We’ve all been there – the cramped seat, the plastic food, the person sitting next to you whom you don’t know and don’t wish to know… I’m writing about Bible studies and comparing them to a plane flight, and the jokes seem to write themselves.
But there’s a point. Passengers can doze and watch a movie, but the crew know that there’s a purposeful, planned journey in progress. And a good Bible study has that shape too.
1. Gather the passengers
There’s an intensity, a focus, in the departure lounge. People check their tickets, their passports, their departure times. Their children. They know they are getting ready for a journey, and they need to have everything ready.
People don’t turn up to Bible studies with that focus – at least, not in my experience. But that would be a good thing to achieve, wouldn’t it? So perhaps our first task is to gather them so they are ready. For instance:
- Check you’ve enough chairs, bibles, coffee cups ahead of time. Trivial? But getting more chairs as people arrives keeps causing disruption and delays the start. Those kind of practical details matter.
- See if you can deal with potential distractions before you begin. Someone’s obviously distressed. Someone else is at their first Bible study for years, because as a single mum she finds it hard to arrange child care. Acknowledge them – perhaps even pray about them, but find a way so they don’t dominate.
- See if you can focus the small-talk on the issue of the evening. That’s a difficult skill, but worth working at
But getting people ready for the journey is our responsibility.
2. Pre-flight check.
So, is everybody ready, Bibles to hand, issues of the day put aside? Then pray again. Because human, unaided wisdom cannot understand and apply God’s Word, with Christ-honouring power.
3. Take off
The plane needs to get from being parked by the departure lounge to being up in the air; your Bible study needs to move from coffee to engaging deeply with the passage. How do you intend to manage that transition?
This is just a personal view, but I think starting with a question like, ‘What does verse 6 say about Jesus?’ gets us off the ground – but it feels abrupt and bumpy. I think we need some transition questions, which will start where the passage is going to take us, but in terms of here and now, rather than there and then. Get us to identify the questions, issues and needs the text will address, and make us hungry and thirsty for God’s Word.
The flight itself has planned and unplanned elements. We know where we’re going from and to, and may even have an idea of the route from the map on the screen. But strong headwinds and turbulence cause pilots to make adjustments and change plans. Some they can anticipate before they take of, others happen during the flight. That’s why they’re trained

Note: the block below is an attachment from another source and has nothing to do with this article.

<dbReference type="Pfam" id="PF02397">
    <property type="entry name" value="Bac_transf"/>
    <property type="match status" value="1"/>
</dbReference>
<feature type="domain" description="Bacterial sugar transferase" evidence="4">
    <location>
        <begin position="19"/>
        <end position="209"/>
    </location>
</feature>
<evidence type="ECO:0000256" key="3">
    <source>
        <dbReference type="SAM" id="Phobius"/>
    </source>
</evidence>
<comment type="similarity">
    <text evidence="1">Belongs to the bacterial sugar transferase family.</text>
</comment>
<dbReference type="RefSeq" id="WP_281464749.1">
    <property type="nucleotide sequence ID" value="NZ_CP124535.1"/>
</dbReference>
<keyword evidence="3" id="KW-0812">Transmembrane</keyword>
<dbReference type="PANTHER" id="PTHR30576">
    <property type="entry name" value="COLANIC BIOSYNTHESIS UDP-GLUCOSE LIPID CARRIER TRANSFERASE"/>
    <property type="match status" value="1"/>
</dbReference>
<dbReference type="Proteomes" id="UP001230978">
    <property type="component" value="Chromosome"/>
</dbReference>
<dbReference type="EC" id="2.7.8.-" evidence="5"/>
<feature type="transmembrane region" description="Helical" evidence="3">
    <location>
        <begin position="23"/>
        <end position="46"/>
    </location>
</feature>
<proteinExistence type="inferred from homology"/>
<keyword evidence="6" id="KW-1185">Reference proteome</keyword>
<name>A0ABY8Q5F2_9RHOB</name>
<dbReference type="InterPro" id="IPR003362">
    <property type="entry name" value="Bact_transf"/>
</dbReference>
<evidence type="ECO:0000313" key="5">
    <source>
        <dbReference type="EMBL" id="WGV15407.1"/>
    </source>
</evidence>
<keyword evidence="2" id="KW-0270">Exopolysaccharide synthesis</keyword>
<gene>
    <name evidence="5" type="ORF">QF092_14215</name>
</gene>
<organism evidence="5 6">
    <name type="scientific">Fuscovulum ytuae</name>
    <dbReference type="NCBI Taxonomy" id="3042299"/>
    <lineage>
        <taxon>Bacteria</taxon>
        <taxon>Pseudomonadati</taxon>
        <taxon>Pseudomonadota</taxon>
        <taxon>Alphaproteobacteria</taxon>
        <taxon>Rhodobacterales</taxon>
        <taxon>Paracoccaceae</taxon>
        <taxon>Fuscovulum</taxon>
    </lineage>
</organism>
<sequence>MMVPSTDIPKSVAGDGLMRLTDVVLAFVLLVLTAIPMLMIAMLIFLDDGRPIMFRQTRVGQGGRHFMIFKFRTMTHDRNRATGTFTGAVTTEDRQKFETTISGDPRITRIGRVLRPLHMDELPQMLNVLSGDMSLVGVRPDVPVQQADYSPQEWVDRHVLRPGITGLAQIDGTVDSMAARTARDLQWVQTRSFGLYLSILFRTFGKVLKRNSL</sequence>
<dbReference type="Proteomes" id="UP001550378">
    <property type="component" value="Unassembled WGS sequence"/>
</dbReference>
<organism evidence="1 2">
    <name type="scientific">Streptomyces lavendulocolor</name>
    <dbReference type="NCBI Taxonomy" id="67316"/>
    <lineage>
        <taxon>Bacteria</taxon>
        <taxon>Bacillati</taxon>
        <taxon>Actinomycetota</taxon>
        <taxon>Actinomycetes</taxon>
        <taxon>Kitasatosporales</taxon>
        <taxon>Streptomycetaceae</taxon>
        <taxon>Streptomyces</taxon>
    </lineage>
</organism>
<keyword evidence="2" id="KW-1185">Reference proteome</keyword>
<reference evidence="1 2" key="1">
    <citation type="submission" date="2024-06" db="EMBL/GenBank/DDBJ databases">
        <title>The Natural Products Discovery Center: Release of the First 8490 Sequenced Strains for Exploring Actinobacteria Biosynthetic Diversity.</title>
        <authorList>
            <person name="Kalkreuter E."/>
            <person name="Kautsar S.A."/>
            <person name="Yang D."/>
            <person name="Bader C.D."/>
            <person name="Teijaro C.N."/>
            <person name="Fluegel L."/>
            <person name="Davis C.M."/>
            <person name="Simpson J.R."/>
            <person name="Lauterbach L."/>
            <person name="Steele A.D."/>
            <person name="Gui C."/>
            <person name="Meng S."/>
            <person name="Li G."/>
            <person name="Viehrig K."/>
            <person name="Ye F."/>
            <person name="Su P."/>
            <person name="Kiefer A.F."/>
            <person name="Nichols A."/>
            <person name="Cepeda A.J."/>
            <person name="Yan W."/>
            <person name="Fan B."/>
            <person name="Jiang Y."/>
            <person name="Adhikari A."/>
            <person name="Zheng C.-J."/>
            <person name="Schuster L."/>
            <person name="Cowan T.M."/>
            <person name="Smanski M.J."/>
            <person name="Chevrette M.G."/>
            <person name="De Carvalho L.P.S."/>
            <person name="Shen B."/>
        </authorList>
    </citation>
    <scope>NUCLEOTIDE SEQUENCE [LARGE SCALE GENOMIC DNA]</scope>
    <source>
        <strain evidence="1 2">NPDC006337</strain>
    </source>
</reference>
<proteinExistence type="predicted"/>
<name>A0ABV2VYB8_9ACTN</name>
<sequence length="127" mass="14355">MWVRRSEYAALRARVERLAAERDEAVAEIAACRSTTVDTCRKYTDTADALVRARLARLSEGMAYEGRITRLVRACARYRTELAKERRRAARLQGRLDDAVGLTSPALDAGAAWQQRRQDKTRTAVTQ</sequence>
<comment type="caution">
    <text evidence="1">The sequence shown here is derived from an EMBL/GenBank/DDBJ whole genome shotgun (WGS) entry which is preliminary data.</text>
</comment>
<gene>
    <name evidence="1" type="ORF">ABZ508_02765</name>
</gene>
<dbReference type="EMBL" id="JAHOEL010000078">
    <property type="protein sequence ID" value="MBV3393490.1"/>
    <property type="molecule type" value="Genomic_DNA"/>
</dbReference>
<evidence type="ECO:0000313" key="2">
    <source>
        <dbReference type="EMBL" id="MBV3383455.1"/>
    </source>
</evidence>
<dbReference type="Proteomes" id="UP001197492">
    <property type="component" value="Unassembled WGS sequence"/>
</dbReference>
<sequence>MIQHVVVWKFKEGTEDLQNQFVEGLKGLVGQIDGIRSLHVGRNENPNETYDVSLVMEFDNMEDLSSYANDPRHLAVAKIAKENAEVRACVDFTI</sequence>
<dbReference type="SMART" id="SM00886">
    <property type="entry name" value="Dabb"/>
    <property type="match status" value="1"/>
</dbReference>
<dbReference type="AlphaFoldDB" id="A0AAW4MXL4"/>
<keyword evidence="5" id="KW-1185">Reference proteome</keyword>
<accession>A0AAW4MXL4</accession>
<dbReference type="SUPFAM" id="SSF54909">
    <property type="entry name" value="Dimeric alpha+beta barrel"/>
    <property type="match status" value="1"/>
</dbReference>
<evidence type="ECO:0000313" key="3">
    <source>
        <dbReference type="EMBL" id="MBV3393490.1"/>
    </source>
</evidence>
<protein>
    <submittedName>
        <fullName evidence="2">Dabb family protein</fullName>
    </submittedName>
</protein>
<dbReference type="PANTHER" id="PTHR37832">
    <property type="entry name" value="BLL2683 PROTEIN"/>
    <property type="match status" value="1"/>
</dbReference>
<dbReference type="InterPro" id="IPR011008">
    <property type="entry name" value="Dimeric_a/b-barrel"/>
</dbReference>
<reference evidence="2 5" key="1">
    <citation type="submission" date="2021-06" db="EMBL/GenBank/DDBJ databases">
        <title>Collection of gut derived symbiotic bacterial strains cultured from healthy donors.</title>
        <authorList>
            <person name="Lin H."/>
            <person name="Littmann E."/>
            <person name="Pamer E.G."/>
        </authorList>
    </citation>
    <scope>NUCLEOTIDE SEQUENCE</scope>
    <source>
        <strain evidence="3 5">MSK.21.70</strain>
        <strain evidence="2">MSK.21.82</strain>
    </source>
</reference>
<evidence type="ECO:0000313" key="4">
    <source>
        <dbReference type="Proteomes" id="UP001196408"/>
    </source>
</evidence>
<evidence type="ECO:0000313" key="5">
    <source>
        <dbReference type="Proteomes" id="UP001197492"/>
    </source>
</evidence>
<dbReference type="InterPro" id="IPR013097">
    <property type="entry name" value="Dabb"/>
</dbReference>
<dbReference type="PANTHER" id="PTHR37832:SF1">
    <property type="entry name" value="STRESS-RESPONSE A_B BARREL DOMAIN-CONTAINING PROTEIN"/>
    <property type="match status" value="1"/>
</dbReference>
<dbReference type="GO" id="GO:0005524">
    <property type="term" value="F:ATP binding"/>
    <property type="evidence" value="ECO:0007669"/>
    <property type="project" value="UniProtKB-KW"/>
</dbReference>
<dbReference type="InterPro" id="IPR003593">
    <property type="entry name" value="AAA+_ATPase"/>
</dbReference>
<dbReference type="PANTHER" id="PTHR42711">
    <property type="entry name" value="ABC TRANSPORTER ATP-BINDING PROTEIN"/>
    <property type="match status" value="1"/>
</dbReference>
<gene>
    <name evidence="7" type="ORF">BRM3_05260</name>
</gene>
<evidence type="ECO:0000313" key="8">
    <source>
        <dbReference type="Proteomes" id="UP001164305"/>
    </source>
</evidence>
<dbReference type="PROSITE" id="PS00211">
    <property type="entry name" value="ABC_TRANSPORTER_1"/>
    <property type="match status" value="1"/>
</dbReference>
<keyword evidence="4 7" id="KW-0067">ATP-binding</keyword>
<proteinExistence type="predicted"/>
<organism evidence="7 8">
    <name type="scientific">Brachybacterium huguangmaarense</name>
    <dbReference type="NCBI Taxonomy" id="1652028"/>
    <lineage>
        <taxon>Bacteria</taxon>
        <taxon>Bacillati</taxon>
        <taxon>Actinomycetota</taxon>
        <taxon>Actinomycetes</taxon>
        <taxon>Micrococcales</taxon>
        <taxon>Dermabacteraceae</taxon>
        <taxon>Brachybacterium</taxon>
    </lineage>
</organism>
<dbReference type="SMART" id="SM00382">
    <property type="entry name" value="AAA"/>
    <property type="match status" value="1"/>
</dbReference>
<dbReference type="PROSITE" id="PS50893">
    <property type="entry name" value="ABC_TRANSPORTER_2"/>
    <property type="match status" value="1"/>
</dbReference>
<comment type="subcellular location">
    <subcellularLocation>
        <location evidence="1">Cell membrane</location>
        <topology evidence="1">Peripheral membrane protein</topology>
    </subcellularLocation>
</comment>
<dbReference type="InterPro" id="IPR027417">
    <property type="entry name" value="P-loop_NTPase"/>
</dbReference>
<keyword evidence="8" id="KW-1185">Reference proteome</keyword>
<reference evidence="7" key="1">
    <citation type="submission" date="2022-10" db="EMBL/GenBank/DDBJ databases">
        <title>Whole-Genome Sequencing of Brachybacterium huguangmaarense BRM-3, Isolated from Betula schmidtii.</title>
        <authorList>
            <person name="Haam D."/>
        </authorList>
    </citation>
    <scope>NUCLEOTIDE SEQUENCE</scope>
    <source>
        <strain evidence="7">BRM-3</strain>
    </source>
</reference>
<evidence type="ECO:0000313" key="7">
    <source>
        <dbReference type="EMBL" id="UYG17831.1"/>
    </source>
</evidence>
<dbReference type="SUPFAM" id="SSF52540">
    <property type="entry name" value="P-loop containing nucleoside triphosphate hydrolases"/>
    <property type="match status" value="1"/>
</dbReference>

Good Bible Studies have planned and unplanned elements. If we’ve prepared it properly we have a good idea of where it’s going to go, what the route will be, and how it will impact the group. But unexpected elements occur – a tough question, a genuine difficulty of understanding, a teaching-moment that’s too precious to pass by. And so we adjust the flight plan in real time,
5. Prepare for landing
And suddenly we have arrivals information and embarkation cards. The movies stop and the trays go up.
A good Bible study engages with life as well as the text. We may be deep in Romans, but we have to bring those lessons to land in the offices, the homes, the relationships that people will face the next day. Just as it isn’t the purpose of a plane flight that people spend their holidays on a plane, so it isn’t the purpose of a Bible study that we send our life in a Bible study.
So we get off and leave the plane behind, never wanting to see the inside of another one again for a while…
…but the analogy breaks down right here, because we will spend the rest of our lives looking at and practicing the way we live in the light of God’s gospel. One of the hallmarks of a proper engagement with the Bible is that it burns inside us, and we are prepared to draw on God’s resources at exactly the point when we need them.
So pray those lessons home, and let people go home, sure they have met the living God.
Details of The Message of the Church here.
2 comments on “Does your bible study have a flight plan? Six key elements.”
Thanks for this Chris. Really helpful as I begin my new position, which requires leading a group that has many of the concerns you’ve highlighted.
I particularly liked: “Just as it isn’t the purpose of a plane flight that people spend their holidays on a plane, so it isn’t the purpose of a Bible study that we send our life in a Bible study.”
Thanks, Ryan. All feedback welcome!